Darkened Software

Archive for November, 2010

Game industry, there are server farms for hire!

by on Nov.22, 2010, under Industry, Programming

Seems in ~30 years we have come full circle on the transition from big university run servers to the desktop computer and back again.  With very accessible systems like Windows Azure and Amazon Elastic as soon as your personal computer or meager company network is not enough for the task you can submitting jobs to the big server farms and go on to other work while you wait for the results.  It is just like the 70’s except much faster, easier and not done on punch cards.

An interesting time in development when you think about it, anyone with a credit card and a little programmer time can now get server farm scale work done almost instantly without the lead time and overhead issues.  Since your renting time from a massive server farms even the size of your problem is really no longer an issue in so as much as your task is able to be subdivided and distributed.

In the game industry we are all tired of completely wasting  > 12 hours on a lighting builds that ends up failing right before a milestone because they are run on hobbled together network of users computers that run so slow because they are also being used to generate content.  Every company wishes they could run a 128 unit server farm like Bungie were artists just submit the job and then go back to doing other stuff.  But not a lot of publishers will cover the overhead for a little developer to build out a server farm for their game.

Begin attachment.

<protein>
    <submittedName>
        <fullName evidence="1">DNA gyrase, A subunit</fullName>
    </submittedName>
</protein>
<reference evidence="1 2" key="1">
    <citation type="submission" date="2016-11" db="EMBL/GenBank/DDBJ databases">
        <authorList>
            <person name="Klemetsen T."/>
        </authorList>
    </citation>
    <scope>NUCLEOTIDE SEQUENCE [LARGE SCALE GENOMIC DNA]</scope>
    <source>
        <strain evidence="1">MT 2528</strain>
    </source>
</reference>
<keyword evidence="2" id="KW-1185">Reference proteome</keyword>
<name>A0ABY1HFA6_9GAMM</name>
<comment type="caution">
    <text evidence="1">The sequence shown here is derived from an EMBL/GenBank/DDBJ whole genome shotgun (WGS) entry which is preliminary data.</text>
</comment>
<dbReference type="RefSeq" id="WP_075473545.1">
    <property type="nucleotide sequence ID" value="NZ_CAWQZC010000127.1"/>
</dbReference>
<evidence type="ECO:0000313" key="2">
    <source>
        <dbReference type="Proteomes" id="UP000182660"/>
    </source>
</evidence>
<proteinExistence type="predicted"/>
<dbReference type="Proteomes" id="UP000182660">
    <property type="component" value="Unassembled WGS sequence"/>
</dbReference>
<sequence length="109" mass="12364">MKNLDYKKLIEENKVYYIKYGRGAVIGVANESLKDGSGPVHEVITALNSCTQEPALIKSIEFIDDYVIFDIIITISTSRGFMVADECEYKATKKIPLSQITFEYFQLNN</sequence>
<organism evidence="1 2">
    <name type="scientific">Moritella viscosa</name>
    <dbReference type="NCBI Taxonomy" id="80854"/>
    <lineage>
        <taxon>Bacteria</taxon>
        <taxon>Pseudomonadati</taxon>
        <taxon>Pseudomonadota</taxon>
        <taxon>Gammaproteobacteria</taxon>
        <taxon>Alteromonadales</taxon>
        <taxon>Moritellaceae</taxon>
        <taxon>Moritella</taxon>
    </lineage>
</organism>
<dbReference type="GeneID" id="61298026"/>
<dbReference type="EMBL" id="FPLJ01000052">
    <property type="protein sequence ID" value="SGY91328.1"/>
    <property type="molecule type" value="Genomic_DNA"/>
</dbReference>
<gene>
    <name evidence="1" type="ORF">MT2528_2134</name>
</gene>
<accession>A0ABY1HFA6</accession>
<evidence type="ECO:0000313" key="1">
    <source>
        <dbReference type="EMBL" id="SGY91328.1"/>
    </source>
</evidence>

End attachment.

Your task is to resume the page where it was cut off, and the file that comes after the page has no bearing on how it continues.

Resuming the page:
Well the playing field has just been leveled, get one slightly parallel threading aware programmer to port your lighting and other slow pre-processing systems to Azure and the whole export level process can get done in minutes for just a few dollars.

Think about it the possibilities are endless.  There are so many things I have in the past resisted from putting into the level pipeline because I did not want to make the already insane 12 hour build time even bigger.  But now those concerns effectively go away and one should put the collision optimization, lighting, audio pre-processing, texture optimization, pathfinding generation and everything else we currently know about today in there.   Offload it from your content generators computers and give them their time back to be creating pixels and levels for the game.

I can not wait to see what we will have in games when companies start throwing some real calculations at their levels as part of the iteration process.

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